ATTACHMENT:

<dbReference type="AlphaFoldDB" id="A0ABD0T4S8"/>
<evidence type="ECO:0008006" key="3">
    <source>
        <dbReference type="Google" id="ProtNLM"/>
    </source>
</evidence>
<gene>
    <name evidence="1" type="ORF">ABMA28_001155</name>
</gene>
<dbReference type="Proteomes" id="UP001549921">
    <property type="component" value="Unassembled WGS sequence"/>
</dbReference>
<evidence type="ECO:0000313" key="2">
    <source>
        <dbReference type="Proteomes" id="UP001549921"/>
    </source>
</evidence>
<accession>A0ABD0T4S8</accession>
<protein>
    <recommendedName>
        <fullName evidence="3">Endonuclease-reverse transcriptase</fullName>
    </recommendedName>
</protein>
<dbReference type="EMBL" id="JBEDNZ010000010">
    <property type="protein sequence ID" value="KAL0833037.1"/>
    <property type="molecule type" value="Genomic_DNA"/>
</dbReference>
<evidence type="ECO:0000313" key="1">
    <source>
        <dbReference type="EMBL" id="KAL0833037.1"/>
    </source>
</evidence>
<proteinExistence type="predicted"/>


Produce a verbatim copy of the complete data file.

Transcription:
<dbReference type="AlphaFoldDB" id="A0ABD0T4S8"/>
<evidence type="ECO:0008006" key="3">
    <source>
        <dbReference type="Google" id="ProtNLM"/>
    </source>
</evidence>
<gene>
    <name evidence="1" type="ORF">ABMA28_001155</name>
</gene>
<dbReference type="Proteomes" id="UP001549921">
    <property type="component" value="Unassembled WGS sequence"/>
</dbReference>
<evidence type="ECO:0000313" key="2">
    <source>
        <dbReference type="Proteomes" id="UP001549921"/>
    </source>
</evidence>
<accession>A0ABD0T4S8</accession>
<protein>
    <recommendedName>
        <fullName evidence="3">Endonuclease-reverse transcriptase</fullName>
    </recommendedName>
</protein>
<dbReference type="EMBL" id="JBEDNZ010000010">
    <property type="protein sequence ID" value="KAL0833037.1"/>
    <property type="molecule type" value="Genomic_DNA"/>
</dbReference>
<evidence type="ECO:0000313" key="1">
    <source>
        <dbReference type="EMBL" id="KAL0833037.1"/>
    </source>
</evidence>
<proteinExistence type="predicted"/>